Henrik Lundqvist, meanwhile, was the only Swedish goaltender. There were no Russians, no Swiss and no Slovakian goaltenders. Perhaps Swedes, Russians, Swiss and Slovaks aren't prominent enough in their nations' domestic leagues?
Meanwhile, in the third round? One Canadian, one Finn, one Czech and one American. Who has the advantage?
The three finalists for the Vezina Trophy this season are all Europeans: New York’s Henrik Lundqvist (Sweden), Antti Niemi (Finland) of the San Jose Sharks and Columbus netminder Sergei Bobrovsky (Russia).
Again, neither of them were trained in Canada and taking a spot from a Canadian goaltender.
The top CHL major junior goalie this season played in Red Deer, Alta., and was from the Czech Republic.
That's Patrik Bartosak. To counter this, we could either say that the OHL's top goaltender meanwhile was Jordan Binnington, a good Canadian kid that appeared for Canada at the IIHF U-20s. We could also say that the starting goaltender for the WHL champion Portland Winterhawks was Mac Carruth, both an American and an overager, but there's no suggestion to stop overage players from competing at the CHL level to make space.
It’s been five years since a Canadian goalie was selected first at his position in the NHL draft. For years, less than half of all goalies drafted have been from Canada.
So what? The only import goaltender selected in the first two rounds of the draft in the time period described by Cox is Christopher Gibson, who went un-signed by the Los Angeles Kings. Only two goaltenders in the Top 25 North Americans ranked by NHL Central Scouting are CHL imports: Bartosak (eighth) and Swift Current's Eetu Laurikainen (23rd).
The top goalie at last week’s Memorial Cup tournament was Russian netminder Andrei Makarov of the Saskatoon Blades.
Makarov went undrafted last season in the NHL, just like he was by every QMJHL team in the Lewiston MAINEiacs dispersal draft. It's not like Q teams were champing at the bit to select a goaltender that would allow them to not play a Canadian.
What David Branch, Cox, and all need to realize is that the successes of goaltenders developing abroad isn't affected by the CHL. The CHL hasn't been creating absurd opportunities for young European goaltenders. Just five imports in the last ten years (and probably more, but I only went back to 2003) have been selected in the first seven rounds of the NHL draft. Those goaltenders have combined for just four NHL games.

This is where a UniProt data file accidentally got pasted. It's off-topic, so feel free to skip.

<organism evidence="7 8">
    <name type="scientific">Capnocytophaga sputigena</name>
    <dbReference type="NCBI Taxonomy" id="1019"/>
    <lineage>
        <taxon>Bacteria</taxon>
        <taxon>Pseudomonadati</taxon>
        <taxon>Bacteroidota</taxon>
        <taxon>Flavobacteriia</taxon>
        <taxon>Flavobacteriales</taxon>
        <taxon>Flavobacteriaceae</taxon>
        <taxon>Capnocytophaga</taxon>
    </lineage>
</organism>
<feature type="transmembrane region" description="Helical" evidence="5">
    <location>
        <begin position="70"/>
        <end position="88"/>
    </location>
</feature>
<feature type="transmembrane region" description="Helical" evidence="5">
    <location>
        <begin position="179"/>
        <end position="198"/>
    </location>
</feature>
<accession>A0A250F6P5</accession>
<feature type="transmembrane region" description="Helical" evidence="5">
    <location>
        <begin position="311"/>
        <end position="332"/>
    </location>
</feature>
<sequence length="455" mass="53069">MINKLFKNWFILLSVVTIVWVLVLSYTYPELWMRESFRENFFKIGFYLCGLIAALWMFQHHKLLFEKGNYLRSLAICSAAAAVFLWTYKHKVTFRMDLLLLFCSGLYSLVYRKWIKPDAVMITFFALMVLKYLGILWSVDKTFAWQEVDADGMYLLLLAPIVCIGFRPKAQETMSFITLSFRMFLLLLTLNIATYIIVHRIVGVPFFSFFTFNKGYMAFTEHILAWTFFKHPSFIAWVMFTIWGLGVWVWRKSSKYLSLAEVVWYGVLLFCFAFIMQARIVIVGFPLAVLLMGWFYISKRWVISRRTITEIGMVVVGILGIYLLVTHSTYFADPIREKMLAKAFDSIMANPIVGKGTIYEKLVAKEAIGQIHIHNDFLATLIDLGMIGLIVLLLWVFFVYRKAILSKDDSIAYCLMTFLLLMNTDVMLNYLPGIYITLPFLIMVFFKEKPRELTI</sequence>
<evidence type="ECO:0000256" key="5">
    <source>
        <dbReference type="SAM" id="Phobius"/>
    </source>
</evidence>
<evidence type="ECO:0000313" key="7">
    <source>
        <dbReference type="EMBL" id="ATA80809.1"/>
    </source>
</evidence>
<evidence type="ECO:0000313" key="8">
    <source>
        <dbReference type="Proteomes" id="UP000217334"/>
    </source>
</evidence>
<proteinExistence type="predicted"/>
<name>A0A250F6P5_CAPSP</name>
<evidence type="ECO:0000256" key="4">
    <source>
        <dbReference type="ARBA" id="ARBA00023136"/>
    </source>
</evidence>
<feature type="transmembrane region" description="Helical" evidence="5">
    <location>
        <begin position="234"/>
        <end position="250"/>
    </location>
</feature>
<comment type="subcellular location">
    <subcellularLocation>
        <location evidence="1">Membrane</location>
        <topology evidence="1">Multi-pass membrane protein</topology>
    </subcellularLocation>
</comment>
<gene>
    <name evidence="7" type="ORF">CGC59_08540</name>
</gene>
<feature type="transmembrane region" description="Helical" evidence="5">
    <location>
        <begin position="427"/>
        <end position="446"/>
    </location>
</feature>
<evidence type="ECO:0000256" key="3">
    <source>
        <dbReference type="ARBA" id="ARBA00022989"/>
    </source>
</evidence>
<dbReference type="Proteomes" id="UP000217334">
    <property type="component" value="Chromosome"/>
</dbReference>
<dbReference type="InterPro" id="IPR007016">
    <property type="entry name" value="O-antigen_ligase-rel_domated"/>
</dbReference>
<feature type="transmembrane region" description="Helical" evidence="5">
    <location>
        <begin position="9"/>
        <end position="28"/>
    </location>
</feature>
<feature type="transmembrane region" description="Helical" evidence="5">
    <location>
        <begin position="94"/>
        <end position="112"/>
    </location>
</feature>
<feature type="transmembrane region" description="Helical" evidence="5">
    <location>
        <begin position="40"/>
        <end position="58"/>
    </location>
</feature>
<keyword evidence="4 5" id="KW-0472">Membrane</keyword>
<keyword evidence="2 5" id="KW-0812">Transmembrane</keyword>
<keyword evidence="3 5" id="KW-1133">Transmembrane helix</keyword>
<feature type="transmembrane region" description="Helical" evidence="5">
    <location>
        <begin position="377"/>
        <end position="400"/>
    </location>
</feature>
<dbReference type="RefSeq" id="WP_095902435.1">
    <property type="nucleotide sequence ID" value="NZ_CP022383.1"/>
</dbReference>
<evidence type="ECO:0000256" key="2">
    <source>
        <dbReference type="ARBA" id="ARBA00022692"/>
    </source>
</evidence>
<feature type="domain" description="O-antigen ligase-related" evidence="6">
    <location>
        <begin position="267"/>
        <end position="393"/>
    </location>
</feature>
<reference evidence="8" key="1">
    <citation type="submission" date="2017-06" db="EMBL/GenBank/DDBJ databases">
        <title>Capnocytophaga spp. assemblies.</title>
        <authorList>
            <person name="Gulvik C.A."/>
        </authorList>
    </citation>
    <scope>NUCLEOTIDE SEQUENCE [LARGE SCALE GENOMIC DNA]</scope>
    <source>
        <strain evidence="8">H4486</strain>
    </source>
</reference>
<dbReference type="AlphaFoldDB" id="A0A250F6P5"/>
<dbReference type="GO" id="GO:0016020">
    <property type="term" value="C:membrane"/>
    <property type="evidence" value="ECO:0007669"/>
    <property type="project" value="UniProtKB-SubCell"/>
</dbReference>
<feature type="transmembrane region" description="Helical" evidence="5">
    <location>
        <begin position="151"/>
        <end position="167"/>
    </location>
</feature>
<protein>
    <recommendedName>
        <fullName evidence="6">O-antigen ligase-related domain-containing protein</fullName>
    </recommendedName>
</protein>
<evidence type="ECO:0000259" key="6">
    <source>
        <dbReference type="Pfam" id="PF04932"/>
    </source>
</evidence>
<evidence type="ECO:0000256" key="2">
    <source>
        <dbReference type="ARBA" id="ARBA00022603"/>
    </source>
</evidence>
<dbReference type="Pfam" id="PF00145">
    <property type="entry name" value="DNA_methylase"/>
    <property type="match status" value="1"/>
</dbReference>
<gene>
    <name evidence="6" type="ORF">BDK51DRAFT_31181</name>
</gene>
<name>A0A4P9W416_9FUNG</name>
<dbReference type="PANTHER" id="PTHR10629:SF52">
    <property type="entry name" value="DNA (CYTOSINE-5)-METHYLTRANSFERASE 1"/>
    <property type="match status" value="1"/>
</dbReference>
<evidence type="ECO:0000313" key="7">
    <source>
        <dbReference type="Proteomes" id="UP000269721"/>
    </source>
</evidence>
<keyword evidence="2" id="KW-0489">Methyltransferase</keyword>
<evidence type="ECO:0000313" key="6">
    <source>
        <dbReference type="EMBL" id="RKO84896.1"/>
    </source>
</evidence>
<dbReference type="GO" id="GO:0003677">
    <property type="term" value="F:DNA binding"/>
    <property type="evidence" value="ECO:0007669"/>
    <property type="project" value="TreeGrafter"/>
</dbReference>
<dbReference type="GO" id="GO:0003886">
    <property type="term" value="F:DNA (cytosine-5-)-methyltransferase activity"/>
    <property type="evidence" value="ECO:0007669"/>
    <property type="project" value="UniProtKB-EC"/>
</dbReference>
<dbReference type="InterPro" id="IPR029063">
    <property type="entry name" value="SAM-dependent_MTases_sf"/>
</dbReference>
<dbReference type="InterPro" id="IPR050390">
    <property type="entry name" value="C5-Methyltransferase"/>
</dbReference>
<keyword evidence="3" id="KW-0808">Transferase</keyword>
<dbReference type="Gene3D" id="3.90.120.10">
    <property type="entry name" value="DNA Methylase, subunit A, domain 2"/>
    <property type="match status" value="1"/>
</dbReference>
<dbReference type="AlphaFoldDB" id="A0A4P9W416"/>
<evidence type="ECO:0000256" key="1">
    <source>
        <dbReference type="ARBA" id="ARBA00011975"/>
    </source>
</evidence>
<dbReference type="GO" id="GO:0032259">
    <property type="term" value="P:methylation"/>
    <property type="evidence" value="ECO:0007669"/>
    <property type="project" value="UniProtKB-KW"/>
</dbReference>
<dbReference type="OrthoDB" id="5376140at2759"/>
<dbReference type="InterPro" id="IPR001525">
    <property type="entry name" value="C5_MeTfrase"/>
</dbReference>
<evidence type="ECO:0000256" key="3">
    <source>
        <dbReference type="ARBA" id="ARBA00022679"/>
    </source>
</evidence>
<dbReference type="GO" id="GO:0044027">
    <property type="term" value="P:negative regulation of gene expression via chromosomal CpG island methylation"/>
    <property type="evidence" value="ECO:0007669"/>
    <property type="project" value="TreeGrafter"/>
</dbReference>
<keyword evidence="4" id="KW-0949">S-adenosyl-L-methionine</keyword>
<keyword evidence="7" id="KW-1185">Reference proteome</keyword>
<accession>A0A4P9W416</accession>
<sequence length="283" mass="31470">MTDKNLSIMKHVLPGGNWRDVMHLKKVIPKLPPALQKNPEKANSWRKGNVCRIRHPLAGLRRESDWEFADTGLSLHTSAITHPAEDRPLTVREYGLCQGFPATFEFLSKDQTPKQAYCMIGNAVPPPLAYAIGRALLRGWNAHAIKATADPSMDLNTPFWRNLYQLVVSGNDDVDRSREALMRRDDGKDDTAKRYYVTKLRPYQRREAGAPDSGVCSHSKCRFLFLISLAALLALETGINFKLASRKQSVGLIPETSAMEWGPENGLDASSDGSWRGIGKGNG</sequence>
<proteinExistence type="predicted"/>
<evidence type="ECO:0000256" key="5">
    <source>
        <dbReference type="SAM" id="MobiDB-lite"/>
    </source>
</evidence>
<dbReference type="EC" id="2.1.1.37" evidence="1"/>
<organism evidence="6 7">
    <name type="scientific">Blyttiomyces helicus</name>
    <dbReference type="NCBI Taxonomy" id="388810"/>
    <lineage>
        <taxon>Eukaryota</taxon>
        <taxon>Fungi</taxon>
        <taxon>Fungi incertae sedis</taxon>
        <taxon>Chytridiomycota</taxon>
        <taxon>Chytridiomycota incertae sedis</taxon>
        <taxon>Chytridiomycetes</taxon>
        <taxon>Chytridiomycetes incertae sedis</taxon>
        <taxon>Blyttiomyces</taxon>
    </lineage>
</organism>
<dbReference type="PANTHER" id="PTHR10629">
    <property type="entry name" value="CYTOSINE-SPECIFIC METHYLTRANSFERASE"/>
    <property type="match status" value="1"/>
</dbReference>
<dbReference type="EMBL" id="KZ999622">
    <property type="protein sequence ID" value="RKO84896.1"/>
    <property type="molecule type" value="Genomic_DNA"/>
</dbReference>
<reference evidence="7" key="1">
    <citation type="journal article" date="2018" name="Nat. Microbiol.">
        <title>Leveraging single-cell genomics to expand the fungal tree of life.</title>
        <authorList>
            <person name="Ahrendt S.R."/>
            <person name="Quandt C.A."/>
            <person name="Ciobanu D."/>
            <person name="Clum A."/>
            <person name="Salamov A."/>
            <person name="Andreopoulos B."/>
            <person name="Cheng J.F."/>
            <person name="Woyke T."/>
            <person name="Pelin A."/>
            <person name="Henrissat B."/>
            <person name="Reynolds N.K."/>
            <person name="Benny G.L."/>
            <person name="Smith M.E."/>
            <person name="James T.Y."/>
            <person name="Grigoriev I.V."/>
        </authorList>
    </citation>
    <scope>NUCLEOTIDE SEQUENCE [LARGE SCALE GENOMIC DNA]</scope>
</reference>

The reality of the situation is that Canada, not just in goaltending, is no longer the dominant force in the world in hockey. National organizations have come close to catching up to Hockey Canada in quality of coaching, quality of infrastructure and level of interest. The U.S. and Sweden have become forces on the U-20 and U-18 circuits and this isn't thanks only to the available spots in the CHL. Two of the six Americans selected in the first round of the 2012 NHL draft chose the NCAA over the CHL.
The CHL is still a top developmental league that's overwhelmingly made up of Canadian players and has opened itself up to American players as a way of "competing" against the NCAA for star U.S. talent. There's not so much sabre-rattling when Seth Jones or Cam Fowler ditches the United States to play for the CHL as if a spot is being taken from a young Canadian skater. The QMJHL requires teams to select two American-born players at its draft in an effort to increase the visibility of the league in the northeastern United States.
The fact that other countries are now good at hockey doesn't mean Canada needs to apply protectionist rules to its league.
Cam Charron is a writer for Yahoo! Sports Canada. Follow him on Twitter @camcharron